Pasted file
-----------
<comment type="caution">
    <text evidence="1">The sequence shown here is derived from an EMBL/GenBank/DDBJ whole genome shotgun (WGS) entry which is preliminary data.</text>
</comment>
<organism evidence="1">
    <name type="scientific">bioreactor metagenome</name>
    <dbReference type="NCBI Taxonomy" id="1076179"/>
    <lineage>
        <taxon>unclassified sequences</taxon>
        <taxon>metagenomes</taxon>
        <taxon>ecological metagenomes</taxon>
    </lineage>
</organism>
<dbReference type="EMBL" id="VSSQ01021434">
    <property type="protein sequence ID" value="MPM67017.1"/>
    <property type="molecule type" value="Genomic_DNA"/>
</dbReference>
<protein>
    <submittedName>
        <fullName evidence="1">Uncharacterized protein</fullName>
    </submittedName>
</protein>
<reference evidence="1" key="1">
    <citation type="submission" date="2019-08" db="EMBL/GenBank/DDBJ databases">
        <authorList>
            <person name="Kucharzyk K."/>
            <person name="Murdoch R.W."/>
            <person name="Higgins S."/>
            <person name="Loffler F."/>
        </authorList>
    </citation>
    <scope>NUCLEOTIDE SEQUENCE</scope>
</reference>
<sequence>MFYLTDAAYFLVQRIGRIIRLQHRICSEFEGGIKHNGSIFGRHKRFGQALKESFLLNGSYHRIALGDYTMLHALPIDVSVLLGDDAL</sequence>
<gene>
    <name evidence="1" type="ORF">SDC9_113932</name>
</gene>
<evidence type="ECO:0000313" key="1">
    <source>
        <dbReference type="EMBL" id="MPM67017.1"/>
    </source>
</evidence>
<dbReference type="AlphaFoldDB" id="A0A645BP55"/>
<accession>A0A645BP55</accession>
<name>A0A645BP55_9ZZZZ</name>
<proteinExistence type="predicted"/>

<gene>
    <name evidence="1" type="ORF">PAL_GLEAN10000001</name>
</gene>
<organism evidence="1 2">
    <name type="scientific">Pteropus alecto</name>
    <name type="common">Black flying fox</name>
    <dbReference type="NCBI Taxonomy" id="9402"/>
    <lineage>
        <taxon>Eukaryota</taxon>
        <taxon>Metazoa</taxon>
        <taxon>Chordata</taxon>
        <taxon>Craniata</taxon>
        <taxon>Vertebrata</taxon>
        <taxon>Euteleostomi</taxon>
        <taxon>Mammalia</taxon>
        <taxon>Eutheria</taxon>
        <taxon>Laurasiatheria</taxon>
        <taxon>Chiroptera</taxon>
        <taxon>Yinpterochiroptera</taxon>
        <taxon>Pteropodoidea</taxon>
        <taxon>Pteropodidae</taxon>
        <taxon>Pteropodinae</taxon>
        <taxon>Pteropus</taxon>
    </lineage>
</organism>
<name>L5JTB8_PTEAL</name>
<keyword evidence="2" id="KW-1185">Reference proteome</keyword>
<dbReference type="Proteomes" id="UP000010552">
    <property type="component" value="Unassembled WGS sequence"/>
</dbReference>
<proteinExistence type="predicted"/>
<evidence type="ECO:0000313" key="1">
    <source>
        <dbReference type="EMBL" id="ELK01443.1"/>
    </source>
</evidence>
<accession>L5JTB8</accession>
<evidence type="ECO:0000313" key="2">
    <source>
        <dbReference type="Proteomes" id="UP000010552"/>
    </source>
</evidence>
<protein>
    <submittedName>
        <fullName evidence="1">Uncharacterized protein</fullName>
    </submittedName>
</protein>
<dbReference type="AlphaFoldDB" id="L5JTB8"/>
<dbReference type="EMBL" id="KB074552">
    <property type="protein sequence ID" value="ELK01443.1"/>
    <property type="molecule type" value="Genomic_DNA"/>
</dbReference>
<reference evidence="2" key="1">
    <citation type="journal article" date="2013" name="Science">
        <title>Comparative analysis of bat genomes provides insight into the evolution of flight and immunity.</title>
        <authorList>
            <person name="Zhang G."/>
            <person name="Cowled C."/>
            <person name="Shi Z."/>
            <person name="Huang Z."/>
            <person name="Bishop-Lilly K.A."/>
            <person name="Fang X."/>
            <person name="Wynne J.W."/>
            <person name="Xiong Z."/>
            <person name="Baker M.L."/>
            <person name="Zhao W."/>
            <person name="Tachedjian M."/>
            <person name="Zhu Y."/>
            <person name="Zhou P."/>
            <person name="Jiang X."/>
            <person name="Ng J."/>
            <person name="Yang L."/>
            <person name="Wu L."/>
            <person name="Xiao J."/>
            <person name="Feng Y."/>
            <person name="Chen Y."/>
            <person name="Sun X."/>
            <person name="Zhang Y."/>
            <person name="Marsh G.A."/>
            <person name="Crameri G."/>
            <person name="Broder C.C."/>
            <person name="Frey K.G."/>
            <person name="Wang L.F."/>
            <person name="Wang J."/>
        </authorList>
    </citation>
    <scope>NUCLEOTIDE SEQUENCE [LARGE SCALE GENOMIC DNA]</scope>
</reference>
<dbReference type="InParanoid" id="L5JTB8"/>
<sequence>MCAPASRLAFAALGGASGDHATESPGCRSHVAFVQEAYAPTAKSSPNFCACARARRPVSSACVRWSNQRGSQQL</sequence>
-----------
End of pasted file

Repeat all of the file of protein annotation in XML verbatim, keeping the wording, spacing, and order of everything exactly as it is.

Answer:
<comment type="caution">
    <text evidence="1">The sequence shown here is derived from an EMBL/GenBank/DDBJ whole genome shotgun (WGS) entry which is preliminary data.</text>
</comment>
<organism evidence="1">
    <name type="scientific">bioreactor metagenome</name>
    <dbReference type="NCBI Taxonomy" id="1076179"/>
    <lineage>
        <taxon>unclassified sequences</taxon>
        <taxon>metagenomes</taxon>
        <taxon>ecological metagenomes</taxon>
    </lineage>
</organism>
<dbReference type="EMBL" id="VSSQ01021434">
    <property type="protein sequence ID" value="MPM67017.1"/>
    <property type="molecule type" value="Genomic_DNA"/>
</dbReference>
<protein>
    <submittedName>
        <fullName evidence="1">Uncharacterized protein</fullName>
    </submittedName>
</protein>
<reference evidence="1" key="1">
    <citation type="submission" date="2019-08" db="EMBL/GenBank/DDBJ databases">
        <authorList>
            <person name="Kucharzyk K."/>
            <person name="Murdoch R.W."/>
            <person name="Higgins S."/>
            <person name="Loffler F."/>
        </authorList>
    </citation>
    <scope>NUCLEOTIDE SEQUENCE</scope>
</reference>
<sequence>MFYLTDAAYFLVQRIGRIIRLQHRICSEFEGGIKHNGSIFGRHKRFGQALKESFLLNGSYHRIALGDYTMLHALPIDVSVLLGDDAL</sequence>
<gene>
    <name evidence="1" type="ORF">SDC9_113932</name>
</gene>
<evidence type="ECO:0000313" key="1">
    <source>
        <dbReference type="EMBL" id="MPM67017.1"/>
    </source>
</evidence>
<dbReference type="AlphaFoldDB" id="A0A645BP55"/>
<accession>A0A645BP55</accession>
<name>A0A645BP55_9ZZZZ</name>
<proteinExistence type="predicted"/>

<gene>
    <name evidence="1" type="ORF">PAL_GLEAN10000001</name>
</gene>
<organism evidence="1 2">
    <name type="scientific">Pteropus alecto</name>
    <name type="common">Black flying fox</name>
    <dbReference type="NCBI Taxonomy" id="9402"/>
    <lineage>
        <taxon>Eukaryota</taxon>
        <taxon>Metazoa</taxon>
        <taxon>Chordata</taxon>
        <taxon>Craniata</taxon>
        <taxon>Vertebrata</taxon>
        <taxon>Euteleostomi</taxon>
        <taxon>Mammalia</taxon>
        <taxon>Eutheria</taxon>
        <taxon>Laurasiatheria</taxon>
        <taxon>Chiroptera</taxon>
        <taxon>Yinpterochiroptera</taxon>
        <taxon>Pteropodoidea</taxon>
        <taxon>Pteropodidae</taxon>
        <taxon>Pteropodinae</taxon>
        <taxon>Pteropus</taxon>
    </lineage>
</organism>
<name>L5JTB8_PTEAL</name>
<keyword evidence="2" id="KW-1185">Reference proteome</keyword>
<dbReference type="Proteomes" id="UP000010552">
    <property type="component" value="Unassembled WGS sequence"/>
</dbReference>
<proteinExistence type="predicted"/>
<evidence type="ECO:0000313" key="1">
    <source>
        <dbReference type="EMBL" id="ELK01443.1"/>
    </source>
</evidence>
<accession>L5JTB8</accession>
<evidence type="ECO:0000313" key="2">
    <source>
        <dbReference type="Proteomes" id="UP000010552"/>
    </source>
</evidence>
<protein>
    <submittedName>
        <fullName evidence="1">Uncharacterized protein</fullName>
    </submittedName>
</protein>
<dbReference type="AlphaFoldDB" id="L5JTB8"/>
<dbReference type="EMBL" id="KB074552">
    <property type="protein sequence ID" value="ELK01443.1"/>
    <property type="molecule type" value="Genomic_DNA"/>
</dbReference>
<reference evidence="2" key="1">
    <citation type="journal article" date="2013" name="Science">
        <title>Comparative analysis of bat genomes provides insight into the evolution of flight and immunity.</title>
        <authorList>
            <person name="Zhang G."/>
            <person name="Cowled C."/>
            <person name="Shi Z."/>
            <person name="Huang Z."/>
            <person name="Bishop-Lilly K.A."/>
            <person name="Fang X."/>
            <person name="Wynne J.W."/>
            <person name="Xiong Z."/>
            <person name="Baker M.L."/>
            <person name="Zhao W."/>
            <person name="Tachedjian M."/>
            <person name="Zhu Y."/>
            <person name="Zhou P."/>
            <person name="Jiang X."/>
            <person name="Ng J."/>
            <person name="Yang L."/>
            <person name="Wu L."/>
            <person name="Xiao J."/>
            <person name="Feng Y."/>
            <person name="Chen Y."/>
            <person name="Sun X."/>
            <person name="Zhang Y."/>
            <person name="Marsh G.A."/>
            <person name="Crameri G."/>
            <person name="Broder C.C."/>
            <person name="Frey K.G."/>
            <person name="Wang L.F."/>
            <person name="Wang J."/>
        </authorList>
    </citation>
    <scope>NUCLEOTIDE SEQUENCE [LARGE SCALE GENOMIC DNA]</scope>
</reference>
<dbReference type="InParanoid" id="L5JTB8"/>
<sequence>MCAPASRLAFAALGGASGDHATESPGCRSHVAFVQEAYAPTAKSSPNFCACARARRPVSSACVRWSNQRGSQQL</sequence>